Lensprotogo Photography Blog

Lensprotogo
Photography
Blog

Mar 8, 2017 // 11:44 AM

After Shooting: How to Cull Your Images

Written by Mike Duval

You’ve just come back from photographing your favorite subject. Maybe it was your daughter's soccer game or some birds. Regardless of what you were shooting, your next job is to start working with your photos. In this article, I'll give you one approach to narrowing down your images.

The Adobe Lightroom library user interface

My photo professor once told the class that if you got one or two keepers per roll of film you were doing well. With digital, you’re not limited to a roll, but chances are every image you shoot isn’t really worthy of your editing time. 

This is where you’re going to need to cull. Culling is the term used by photographers to describe the process of weeding out the good photos from the bad. With culling, your goal is to cut down an entire folder of images into a handful that you should truly spend your time editing, storing or posting online. 

With a small batch of images, this is easy to do in a program like Adobe LightroomAdobe BridgePhoto Mechanic, or Capture One.  Regardless of your software choice, you’ll want a program that allows you to just look at thumbnails. It’s ok to review your images as large thumbnails, but save yourself some time and don’t plan on opening each image in full-screen view—it’s not only time consuming, it’s hard to compare one shot to another when it's taking up your whole screen.  Instead look at a set of similar images and see if one jumps out at you immediately. If it does flag it and move on—this is a positive selection where you are choosing to include images instead of looking at the whole set and picking images for the trash. 

Scrolling throug images in thumbnail view in Adobe Lightroom

I used to think I had to look at every image at full screen—that I might be missing some amazing photo…but after 10 years of doing it I’ve realized an awesome shot looks amazing big or small. Have no fear about flying through your images quickly in the thumbnail view to flag them. You won't have a bunch of awesome shots slipping through the cracks. The gems will stand out—the reverse, however, is where you need to watch out. 

Once you get to editing your images you’ll invariably find a small percentage of your images that just don’t cut it for things like focus or expression. This is when you’ll want to go back to your un-flagged images to select an alternate.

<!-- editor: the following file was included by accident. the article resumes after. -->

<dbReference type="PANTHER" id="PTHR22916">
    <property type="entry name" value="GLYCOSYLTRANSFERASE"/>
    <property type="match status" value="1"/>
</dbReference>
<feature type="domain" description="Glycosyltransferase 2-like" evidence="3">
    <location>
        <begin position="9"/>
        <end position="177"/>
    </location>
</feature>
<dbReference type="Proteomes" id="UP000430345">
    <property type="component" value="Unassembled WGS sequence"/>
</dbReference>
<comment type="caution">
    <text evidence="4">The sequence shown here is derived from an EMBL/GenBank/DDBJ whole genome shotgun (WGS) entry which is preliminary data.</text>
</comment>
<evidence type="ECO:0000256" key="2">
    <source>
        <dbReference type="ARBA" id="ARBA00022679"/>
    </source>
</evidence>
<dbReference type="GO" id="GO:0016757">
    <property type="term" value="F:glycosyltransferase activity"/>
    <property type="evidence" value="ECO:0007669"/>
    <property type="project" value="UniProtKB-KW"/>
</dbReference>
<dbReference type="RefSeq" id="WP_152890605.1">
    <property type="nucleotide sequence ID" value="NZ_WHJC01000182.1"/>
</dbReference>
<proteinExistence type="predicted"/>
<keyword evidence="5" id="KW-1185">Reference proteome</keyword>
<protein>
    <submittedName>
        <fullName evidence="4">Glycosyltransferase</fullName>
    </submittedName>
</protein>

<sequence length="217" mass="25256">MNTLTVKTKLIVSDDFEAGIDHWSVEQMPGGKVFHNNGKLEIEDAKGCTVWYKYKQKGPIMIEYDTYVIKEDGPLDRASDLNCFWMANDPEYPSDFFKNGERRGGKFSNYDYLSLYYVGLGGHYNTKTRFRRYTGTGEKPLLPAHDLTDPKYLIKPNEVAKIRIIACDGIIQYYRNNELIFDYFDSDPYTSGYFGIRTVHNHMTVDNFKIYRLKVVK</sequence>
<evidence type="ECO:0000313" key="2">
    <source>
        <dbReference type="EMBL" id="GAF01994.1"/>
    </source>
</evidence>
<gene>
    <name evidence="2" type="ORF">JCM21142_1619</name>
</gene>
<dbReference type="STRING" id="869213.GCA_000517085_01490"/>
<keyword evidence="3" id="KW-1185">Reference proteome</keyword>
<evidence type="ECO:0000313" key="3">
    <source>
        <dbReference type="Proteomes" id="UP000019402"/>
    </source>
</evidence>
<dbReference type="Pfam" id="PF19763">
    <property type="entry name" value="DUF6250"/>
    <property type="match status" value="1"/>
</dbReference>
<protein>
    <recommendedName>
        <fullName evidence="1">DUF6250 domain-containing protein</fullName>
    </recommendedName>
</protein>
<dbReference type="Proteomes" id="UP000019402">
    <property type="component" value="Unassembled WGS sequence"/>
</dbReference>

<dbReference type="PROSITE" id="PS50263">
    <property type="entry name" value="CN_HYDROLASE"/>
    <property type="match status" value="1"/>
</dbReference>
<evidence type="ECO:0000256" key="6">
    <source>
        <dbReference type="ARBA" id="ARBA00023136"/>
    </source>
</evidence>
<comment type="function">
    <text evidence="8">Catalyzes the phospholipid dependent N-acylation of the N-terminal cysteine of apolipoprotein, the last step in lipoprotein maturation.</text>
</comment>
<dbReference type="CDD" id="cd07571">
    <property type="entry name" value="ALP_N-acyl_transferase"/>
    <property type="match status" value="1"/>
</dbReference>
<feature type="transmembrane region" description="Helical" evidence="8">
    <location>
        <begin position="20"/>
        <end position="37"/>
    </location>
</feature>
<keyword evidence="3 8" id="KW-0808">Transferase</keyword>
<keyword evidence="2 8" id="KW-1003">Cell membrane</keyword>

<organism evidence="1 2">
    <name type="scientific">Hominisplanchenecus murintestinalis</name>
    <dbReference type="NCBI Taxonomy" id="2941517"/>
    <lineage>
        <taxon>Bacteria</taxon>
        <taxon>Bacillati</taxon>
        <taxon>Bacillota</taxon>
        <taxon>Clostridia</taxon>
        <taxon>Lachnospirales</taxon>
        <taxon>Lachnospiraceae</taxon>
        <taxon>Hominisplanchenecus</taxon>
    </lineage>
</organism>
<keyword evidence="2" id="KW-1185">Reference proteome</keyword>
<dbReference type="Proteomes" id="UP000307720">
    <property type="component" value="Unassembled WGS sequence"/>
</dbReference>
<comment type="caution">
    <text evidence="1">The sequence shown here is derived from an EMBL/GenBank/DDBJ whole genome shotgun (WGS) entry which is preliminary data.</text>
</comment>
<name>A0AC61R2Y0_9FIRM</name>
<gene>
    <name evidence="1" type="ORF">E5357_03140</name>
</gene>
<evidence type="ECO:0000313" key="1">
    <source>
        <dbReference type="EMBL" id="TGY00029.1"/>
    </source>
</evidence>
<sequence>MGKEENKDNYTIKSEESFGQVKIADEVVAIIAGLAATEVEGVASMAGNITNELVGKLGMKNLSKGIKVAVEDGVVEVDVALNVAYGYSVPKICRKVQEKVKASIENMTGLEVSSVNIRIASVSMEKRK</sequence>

If you’re using Lightroom, there’s a function that lets you select a few images so you compare them. Control/Command click the images you want to compare and push the “N” key on your keyboard. This will display only the images you selected. From there, I like to “X” images out that right off the bat are terrible… people blinking, exposure misses, blurry, etc.  I might then get to the point where I have three or four that are super similar. Try to get it down to just one. No one really wants to look at four similar images (especially a client) because it just opens up room to nit pick over which is “best” and if they’re so similar that it’s hard to pick for you, really any one will do! 

Adobe Lightroom image comparison mode

The key thing to remember is that if you are faced with an image that isn’t up to your standards, remove it from your selection. You’re far better off without a particular image than having a sub par photo in your collection.  You’re only as good as your weakest image. Once you’re done editing and toning your images, just quickly look through your final collection again full-screen—you might find that there one or two that just don’t make the cut.  Remove those and you’re ready to share your finished work.

To review, here are the tips for being more effective in culling your images. 

  • Pick quickly.
  • Be critical and try and separate your emotional attachment to the work.
  • Remember you’re only as good as your worst shot…so even though that smile is cute, if your focus was off or your lighting wasn’t quite right, remove it.
  • A thumbnail is often big enough for selects and it is much faster to pick 5 images from a contact sheet than it is to open each image.

 

Topics: Photography Tips


Interested in renting gear mentioned in this post?

Add to your cart now!